New German security law to target medical confidentiality, dual citizenship
Following a recent spate of attacks, Germany’s leading coalition parties are readying a set of new security laws to fight extremism which will include measures accelerating deportations, abolishing dual citizenship, and loosening medical confidentiality.
German Interior Minister Thomas de Maizière has put together proposals from several political parties to create an updated catalogue of counterterrorism measures and legislation aimed at curbing domestic extremism that will be presented on Thursday, Bild reports.
As Interior Minister De Maizière reportedly wants to deal with foreign troublemakers and offenders in an effective manner, deporting undesired migrants will become a quick and unhindered procedure, and asylum applications will be considered much more quickly as well.
The new laws will also change some long-standing policies, such as respecting doctor-patient confidentiality. In fact, under the new legislation, health professionals will be obliged to report on their patients if they suspect them of having committed a crime or think they might be planning one.
The Interior Minister reportedly plans to make his EU colleagues sign a Berlin Declaration on security, that is believed to include a ban on financing of mosques by extremist organizations, the abolition of dual citizenship, and a ban on full-face veils that are widely worn in some Muslim countries.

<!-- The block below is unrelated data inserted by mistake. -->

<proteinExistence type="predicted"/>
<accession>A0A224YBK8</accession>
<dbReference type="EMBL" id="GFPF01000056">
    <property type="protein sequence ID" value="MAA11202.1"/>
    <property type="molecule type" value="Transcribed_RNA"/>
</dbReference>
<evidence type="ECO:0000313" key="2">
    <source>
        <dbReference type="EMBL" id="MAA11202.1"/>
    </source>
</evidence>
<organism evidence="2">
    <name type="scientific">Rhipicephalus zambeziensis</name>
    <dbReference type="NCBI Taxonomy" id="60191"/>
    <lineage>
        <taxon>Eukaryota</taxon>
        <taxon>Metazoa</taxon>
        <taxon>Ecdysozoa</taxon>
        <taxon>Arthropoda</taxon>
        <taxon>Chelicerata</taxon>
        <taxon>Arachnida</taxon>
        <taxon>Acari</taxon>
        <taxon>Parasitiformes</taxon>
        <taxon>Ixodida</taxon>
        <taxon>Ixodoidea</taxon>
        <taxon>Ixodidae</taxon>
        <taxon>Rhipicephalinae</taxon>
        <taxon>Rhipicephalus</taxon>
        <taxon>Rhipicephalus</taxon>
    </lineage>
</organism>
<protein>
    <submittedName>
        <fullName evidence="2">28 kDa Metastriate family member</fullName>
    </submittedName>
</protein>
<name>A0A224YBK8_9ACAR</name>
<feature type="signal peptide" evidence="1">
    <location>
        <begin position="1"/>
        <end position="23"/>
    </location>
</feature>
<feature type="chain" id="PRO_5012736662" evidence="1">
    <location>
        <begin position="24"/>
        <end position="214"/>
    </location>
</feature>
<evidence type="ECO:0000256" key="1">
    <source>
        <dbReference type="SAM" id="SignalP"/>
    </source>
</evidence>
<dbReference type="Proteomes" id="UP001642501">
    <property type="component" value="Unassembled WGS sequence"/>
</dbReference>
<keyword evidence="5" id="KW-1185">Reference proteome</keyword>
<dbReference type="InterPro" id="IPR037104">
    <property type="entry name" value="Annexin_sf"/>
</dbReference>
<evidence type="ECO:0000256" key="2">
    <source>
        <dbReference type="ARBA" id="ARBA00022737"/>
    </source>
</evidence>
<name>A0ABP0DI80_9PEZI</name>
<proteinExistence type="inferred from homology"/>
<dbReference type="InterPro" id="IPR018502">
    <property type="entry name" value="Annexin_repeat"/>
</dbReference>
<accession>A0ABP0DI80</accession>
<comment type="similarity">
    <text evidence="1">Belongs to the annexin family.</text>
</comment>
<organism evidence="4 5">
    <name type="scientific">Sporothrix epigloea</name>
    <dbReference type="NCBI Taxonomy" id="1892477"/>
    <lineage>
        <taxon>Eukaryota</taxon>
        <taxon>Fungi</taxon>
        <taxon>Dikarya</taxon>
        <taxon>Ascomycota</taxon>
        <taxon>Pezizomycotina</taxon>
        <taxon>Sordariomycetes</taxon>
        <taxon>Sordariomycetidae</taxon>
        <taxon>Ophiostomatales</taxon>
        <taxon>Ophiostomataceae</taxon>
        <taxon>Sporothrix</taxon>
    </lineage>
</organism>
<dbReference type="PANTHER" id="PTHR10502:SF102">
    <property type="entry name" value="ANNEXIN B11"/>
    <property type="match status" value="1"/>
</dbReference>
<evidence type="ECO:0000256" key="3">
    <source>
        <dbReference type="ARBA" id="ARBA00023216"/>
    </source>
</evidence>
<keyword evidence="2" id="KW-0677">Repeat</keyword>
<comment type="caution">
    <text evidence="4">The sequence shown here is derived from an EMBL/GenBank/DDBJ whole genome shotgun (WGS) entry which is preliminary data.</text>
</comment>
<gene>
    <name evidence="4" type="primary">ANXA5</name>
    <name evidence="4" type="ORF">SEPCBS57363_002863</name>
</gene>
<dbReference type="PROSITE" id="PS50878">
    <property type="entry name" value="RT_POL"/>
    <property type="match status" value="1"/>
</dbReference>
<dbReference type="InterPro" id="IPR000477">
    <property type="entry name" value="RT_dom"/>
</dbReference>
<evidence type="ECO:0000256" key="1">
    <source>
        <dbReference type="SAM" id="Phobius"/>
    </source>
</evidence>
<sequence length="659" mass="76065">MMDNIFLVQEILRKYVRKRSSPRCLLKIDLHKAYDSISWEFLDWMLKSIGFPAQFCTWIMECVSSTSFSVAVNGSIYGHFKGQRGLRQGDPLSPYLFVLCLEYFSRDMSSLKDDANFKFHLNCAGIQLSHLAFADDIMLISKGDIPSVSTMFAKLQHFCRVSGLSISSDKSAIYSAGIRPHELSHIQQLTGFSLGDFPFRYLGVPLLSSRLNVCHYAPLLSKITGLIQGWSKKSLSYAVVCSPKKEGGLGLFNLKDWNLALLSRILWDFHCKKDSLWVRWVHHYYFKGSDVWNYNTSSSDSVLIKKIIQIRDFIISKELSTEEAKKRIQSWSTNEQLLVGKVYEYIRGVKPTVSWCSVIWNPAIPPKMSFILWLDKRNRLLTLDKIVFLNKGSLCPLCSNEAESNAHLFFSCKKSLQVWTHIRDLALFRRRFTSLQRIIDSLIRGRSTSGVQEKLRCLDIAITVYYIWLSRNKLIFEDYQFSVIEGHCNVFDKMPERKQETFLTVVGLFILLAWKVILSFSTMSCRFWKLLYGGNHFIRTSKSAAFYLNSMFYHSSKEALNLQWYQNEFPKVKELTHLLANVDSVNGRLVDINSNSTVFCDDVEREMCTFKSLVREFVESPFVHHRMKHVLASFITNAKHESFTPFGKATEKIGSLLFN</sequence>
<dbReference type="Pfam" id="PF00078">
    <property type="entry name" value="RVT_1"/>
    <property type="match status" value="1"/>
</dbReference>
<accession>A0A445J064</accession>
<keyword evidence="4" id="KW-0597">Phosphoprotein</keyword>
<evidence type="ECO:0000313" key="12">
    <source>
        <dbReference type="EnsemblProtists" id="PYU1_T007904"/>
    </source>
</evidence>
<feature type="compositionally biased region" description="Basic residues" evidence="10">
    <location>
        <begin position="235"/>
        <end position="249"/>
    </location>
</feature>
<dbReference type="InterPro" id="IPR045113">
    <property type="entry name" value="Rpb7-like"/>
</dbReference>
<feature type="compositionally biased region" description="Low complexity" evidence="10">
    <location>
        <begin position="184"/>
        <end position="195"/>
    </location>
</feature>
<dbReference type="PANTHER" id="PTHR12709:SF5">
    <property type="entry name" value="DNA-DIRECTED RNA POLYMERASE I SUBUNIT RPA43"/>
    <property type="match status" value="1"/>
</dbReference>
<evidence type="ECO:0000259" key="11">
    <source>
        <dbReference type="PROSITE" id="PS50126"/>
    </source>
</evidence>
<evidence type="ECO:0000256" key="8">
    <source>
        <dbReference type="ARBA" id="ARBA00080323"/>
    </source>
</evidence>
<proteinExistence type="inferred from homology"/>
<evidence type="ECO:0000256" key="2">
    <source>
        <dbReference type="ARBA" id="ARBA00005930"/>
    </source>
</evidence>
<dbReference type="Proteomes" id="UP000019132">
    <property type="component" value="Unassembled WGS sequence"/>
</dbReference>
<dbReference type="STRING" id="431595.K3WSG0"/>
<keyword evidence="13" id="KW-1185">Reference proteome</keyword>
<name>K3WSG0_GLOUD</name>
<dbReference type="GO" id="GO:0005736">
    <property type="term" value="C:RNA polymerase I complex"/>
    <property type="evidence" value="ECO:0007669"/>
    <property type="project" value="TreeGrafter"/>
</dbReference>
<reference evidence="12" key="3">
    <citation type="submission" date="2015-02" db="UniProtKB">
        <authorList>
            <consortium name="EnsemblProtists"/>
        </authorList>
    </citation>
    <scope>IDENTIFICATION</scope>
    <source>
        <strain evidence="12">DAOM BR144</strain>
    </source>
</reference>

A further ramping up of internal security is planned to be discussed at a ministerial meeting on August 18.
According to the Kölner Stadt-Anzeiger media outlet quoting leading coalition parties, the package to be presented by de Maizière is likely to be adopted during this term, as it does not require the Bundesrat’s consent.
The Union (the coalition of Christian Democratic Union and Christian Social Union in Bavaria) wants to beef up internal security by adding 15,000 new police officers on both the local and federal levels from 2015 to 2020, who should be armed with rifles and wear body cameras. In addition, more CCTV cameras will be installed in public places and transport hubs, the Union said in a statement.
“Given the assassination of Würzburg, we need more presence of federal police in trains, train stations, and airports,” the statement reads, pointing out at the dangers presented by internet crimes and illicit activities in the Darknet.
It has been proposed that “non-German hate preachers” be expelled from the country immediately and that the German citizenship of citizens who have joined terrorist organizations to fight abroad be revoked if they have a passport from any other country.
In addition, the Union Home Secretary is demanding the creation of a Cyber Defense Centre at the Bundeskriminalamt (BKA), justifying data retention by arguing that sometimes 14-year-old suspects need to be investigated.
According to Frankfurter Allgemeine Zeitung, ministers representing the Union in the German government also would like the law permitting dual citizenship to be rescinded, citing it as “a major obstacle to integration” for newcomers.
The debate surrounding dual citizenship flared up with renewed force following a mass rally in support of Turkish President Recep Tayyip Erdogan in Cologne, which prompted the Union to suggest that those who want to get involved in the politics of foreign governments should leave Germany.